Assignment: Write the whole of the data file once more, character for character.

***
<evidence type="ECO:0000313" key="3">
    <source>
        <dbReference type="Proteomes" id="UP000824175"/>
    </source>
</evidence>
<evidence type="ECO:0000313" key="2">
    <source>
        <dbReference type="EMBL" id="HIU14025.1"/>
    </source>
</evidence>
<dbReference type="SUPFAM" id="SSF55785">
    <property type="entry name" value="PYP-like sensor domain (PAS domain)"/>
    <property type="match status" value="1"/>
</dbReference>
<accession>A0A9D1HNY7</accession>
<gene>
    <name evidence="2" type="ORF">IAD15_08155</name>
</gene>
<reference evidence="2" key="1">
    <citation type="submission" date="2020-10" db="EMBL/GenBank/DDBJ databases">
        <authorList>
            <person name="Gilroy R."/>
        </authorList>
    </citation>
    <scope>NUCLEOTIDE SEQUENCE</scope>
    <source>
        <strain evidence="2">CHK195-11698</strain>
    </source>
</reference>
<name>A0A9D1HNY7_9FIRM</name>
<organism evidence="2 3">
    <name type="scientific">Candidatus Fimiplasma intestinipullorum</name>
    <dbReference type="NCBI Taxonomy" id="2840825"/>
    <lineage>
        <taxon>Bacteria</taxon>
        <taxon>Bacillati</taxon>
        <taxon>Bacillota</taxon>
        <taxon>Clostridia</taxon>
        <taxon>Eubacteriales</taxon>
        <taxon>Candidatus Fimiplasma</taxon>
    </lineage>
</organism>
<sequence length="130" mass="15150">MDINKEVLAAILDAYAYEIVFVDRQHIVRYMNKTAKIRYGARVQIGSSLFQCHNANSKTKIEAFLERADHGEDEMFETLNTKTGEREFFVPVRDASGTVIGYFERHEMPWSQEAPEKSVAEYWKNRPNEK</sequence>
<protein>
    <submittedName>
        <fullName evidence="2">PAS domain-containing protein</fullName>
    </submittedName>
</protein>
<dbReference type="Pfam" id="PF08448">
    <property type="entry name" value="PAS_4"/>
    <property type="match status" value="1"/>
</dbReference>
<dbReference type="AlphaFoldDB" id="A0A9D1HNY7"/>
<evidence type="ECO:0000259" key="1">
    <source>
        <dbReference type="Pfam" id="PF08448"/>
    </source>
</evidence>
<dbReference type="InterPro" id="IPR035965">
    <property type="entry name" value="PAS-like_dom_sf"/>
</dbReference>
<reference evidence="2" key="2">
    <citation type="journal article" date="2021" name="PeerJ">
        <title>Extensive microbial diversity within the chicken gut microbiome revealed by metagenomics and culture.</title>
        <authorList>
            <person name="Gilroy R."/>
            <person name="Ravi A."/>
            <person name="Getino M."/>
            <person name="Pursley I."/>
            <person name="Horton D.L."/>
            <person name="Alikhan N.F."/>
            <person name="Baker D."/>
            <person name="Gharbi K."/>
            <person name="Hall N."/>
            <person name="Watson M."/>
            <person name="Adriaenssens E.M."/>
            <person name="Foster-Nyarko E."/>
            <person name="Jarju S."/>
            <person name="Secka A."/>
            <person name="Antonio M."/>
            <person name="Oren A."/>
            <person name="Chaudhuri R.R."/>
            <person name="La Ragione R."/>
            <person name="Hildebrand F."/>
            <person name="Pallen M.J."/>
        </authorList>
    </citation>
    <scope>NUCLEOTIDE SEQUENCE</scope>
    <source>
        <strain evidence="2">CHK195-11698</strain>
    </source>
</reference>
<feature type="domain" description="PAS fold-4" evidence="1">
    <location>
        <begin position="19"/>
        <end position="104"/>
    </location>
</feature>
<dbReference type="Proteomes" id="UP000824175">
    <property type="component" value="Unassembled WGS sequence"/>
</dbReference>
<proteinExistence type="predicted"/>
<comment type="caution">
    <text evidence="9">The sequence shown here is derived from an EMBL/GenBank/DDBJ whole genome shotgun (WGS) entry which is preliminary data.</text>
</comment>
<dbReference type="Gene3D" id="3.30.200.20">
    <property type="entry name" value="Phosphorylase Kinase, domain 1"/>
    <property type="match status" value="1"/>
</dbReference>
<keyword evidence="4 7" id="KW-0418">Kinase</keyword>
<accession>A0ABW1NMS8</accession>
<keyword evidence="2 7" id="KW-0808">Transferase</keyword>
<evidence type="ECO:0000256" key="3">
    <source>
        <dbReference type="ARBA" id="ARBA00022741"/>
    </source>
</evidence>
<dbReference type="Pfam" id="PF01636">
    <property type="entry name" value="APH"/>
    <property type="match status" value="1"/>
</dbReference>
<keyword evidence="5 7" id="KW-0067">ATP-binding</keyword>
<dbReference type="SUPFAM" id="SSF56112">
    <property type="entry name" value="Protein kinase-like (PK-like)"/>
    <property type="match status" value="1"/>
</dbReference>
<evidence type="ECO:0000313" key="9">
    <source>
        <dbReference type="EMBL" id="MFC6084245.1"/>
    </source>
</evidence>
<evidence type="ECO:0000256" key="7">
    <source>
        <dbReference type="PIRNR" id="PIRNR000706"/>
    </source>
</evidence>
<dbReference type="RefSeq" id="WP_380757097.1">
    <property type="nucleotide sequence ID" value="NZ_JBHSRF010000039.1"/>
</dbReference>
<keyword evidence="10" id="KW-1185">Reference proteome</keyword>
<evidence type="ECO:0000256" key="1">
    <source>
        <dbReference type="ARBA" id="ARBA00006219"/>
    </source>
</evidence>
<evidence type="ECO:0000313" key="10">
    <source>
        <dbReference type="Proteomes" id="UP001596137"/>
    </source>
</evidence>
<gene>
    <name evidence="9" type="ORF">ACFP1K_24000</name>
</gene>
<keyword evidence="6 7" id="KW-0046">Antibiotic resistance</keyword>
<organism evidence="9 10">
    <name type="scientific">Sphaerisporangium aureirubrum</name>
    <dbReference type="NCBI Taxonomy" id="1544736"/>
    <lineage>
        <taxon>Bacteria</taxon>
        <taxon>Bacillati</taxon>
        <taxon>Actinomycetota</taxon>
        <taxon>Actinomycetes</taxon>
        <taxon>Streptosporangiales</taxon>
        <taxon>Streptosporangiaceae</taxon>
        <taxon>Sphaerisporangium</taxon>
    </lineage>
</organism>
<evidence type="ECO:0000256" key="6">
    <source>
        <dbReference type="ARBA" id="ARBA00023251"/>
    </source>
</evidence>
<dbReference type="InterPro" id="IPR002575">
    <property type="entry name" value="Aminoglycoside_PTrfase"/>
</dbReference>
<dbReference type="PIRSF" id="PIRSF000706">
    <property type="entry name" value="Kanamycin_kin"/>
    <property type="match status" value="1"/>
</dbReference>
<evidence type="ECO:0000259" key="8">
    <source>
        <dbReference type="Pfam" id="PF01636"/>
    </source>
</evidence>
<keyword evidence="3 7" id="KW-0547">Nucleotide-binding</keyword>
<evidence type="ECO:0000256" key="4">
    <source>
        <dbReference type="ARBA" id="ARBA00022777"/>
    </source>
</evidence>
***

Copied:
<evidence type="ECO:0000313" key="3">
    <source>
        <dbReference type="Proteomes" id="UP000824175"/>
    </source>
</evidence>
<evidence type="ECO:0000313" key="2">
    <source>
        <dbReference type="EMBL" id="HIU14025.1"/>
    </source>
</evidence>
<dbReference type="SUPFAM" id="SSF55785">
    <property type="entry name" value="PYP-like sensor domain (PAS domain)"/>
    <property type="match status" value="1"/>
</dbReference>
<accession>A0A9D1HNY7</accession>
<gene>
    <name evidence="2" type="ORF">IAD15_08155</name>
</gene>
<reference evidence="2" key="1">
    <citation type="submission" date="2020-10" db="EMBL/GenBank/DDBJ databases">
        <authorList>
            <person name="Gilroy R."/>
        </authorList>
    </citation>
    <scope>NUCLEOTIDE SEQUENCE</scope>
    <source>
        <strain evidence="2">CHK195-11698</strain>
    </source>
</reference>
<name>A0A9D1HNY7_9FIRM</name>
<organism evidence="2 3">
    <name type="scientific">Candidatus Fimiplasma intestinipullorum</name>
    <dbReference type="NCBI Taxonomy" id="2840825"/>
    <lineage>
        <taxon>Bacteria</taxon>
        <taxon>Bacillati</taxon>
        <taxon>Bacillota</taxon>
        <taxon>Clostridia</taxon>
        <taxon>Eubacteriales</taxon>
        <taxon>Candidatus Fimiplasma</taxon>
    </lineage>
</organism>
<sequence length="130" mass="15150">MDINKEVLAAILDAYAYEIVFVDRQHIVRYMNKTAKIRYGARVQIGSSLFQCHNANSKTKIEAFLERADHGEDEMFETLNTKTGEREFFVPVRDASGTVIGYFERHEMPWSQEAPEKSVAEYWKNRPNEK</sequence>
<protein>
    <submittedName>
        <fullName evidence="2">PAS domain-containing protein</fullName>
    </submittedName>
</protein>
<dbReference type="Pfam" id="PF08448">
    <property type="entry name" value="PAS_4"/>
    <property type="match status" value="1"/>
</dbReference>
<dbReference type="AlphaFoldDB" id="A0A9D1HNY7"/>
<evidence type="ECO:0000259" key="1">
    <source>
        <dbReference type="Pfam" id="PF08448"/>
    </source>
</evidence>
<dbReference type="InterPro" id="IPR035965">
    <property type="entry name" value="PAS-like_dom_sf"/>
</dbReference>
<reference evidence="2" key="2">
    <citation type="journal article" date="2021" name="PeerJ">
        <title>Extensive microbial diversity within the chicken gut microbiome revealed by metagenomics and culture.</title>
        <authorList>
            <person name="Gilroy R."/>
            <person name="Ravi A."/>
            <person name="Getino M."/>
            <person name="Pursley I."/>
            <person name="Horton D.L."/>
            <person name="Alikhan N.F."/>
            <person name="Baker D."/>
            <person name="Gharbi K."/>
            <person name="Hall N."/>
            <person name="Watson M."/>
            <person name="Adriaenssens E.M."/>
            <person name="Foster-Nyarko E."/>
            <person name="Jarju S."/>
            <person name="Secka A."/>
            <person name="Antonio M."/>
            <person name="Oren A."/>
            <person name="Chaudhuri R.R."/>
            <person name="La Ragione R."/>
            <person name="Hildebrand F."/>
            <person name="Pallen M.J."/>
        </authorList>
    </citation>
    <scope>NUCLEOTIDE SEQUENCE</scope>
    <source>
        <strain evidence="2">CHK195-11698</strain>
    </source>
</reference>
<feature type="domain" description="PAS fold-4" evidence="1">
    <location>
        <begin position="19"/>
        <end position="104"/>
    </location>
</feature>
<dbReference type="Proteomes" id="UP000824175">
    <property type="component" value="Unassembled WGS sequence"/>
</dbReference>
<proteinExistence type="predicted"/>
<comment type="caution">
    <text evidence="9">The sequence shown here is derived from an EMBL/GenBank/DDBJ whole genome shotgun (WGS) entry which is preliminary data.</text>
</comment>
<dbReference type="Gene3D" id="3.30.200.20">
    <property type="entry name" value="Phosphorylase Kinase, domain 1"/>
    <property type="match status" value="1"/>
</dbReference>
<keyword evidence="4 7" id="KW-0418">Kinase</keyword>
<accession>A0ABW1NMS8</accession>
<keyword evidence="2 7" id="KW-0808">Transferase</keyword>
<evidence type="ECO:0000256" key="3">
    <source>
        <dbReference type="ARBA" id="ARBA00022741"/>
    </source>
</evidence>
<dbReference type="Pfam" id="PF01636">
    <property type="entry name" value="APH"/>
    <property type="match status" value="1"/>
</dbReference>
<keyword evidence="5 7" id="KW-0067">ATP-binding</keyword>
<dbReference type="SUPFAM" id="SSF56112">
    <property type="entry name" value="Protein kinase-like (PK-like)"/>
    <property type="match status" value="1"/>
</dbReference>
<evidence type="ECO:0000313" key="9">
    <source>
        <dbReference type="EMBL" id="MFC6084245.1"/>
    </source>
</evidence>
<evidence type="ECO:0000256" key="7">
    <source>
        <dbReference type="PIRNR" id="PIRNR000706"/>
    </source>
</evidence>
<dbReference type="RefSeq" id="WP_380757097.1">
    <property type="nucleotide sequence ID" value="NZ_JBHSRF010000039.1"/>
</dbReference>
<keyword evidence="10" id="KW-1185">Reference proteome</keyword>
<evidence type="ECO:0000256" key="1">
    <source>
        <dbReference type="ARBA" id="ARBA00006219"/>
    </source>
</evidence>
<evidence type="ECO:0000313" key="10">
    <source>
        <dbReference type="Proteomes" id="UP001596137"/>
    </source>
</evidence>
<gene>
    <name evidence="9" type="ORF">ACFP1K_24000</name>
</gene>
<keyword evidence="6 7" id="KW-0046">Antibiotic resistance</keyword>
<organism evidence="9 10">
    <name type="scientific">Sphaerisporangium aureirubrum</name>
    <dbReference type="NCBI Taxonomy" id="1544736"/>
    <lineage>
        <taxon>Bacteria</taxon>
        <taxon>Bacillati</taxon>
        <taxon>Actinomycetota</taxon>
        <taxon>Actinomycetes</taxon>
        <taxon>Streptosporangiales</taxon>
        <taxon>Streptosporangiaceae</taxon>
        <taxon>Sphaerisporangium</taxon>
    </lineage>
</organism>
<evidence type="ECO:0000256" key="6">
    <source>
        <dbReference type="ARBA" id="ARBA00023251"/>
    </source>
</evidence>
<dbReference type="InterPro" id="IPR002575">
    <property type="entry name" value="Aminoglycoside_PTrfase"/>
</dbReference>
<dbReference type="PIRSF" id="PIRSF000706">
    <property type="entry name" value="Kanamycin_kin"/>
    <property type="match status" value="1"/>
</dbReference>
<evidence type="ECO:0000259" key="8">
    <source>
        <dbReference type="Pfam" id="PF01636"/>
    </source>
</evidence>
<keyword evidence="3 7" id="KW-0547">Nucleotide-binding</keyword>
<evidence type="ECO:0000256" key="4">
    <source>
        <dbReference type="ARBA" id="ARBA00022777"/>
    </source>
</evidence>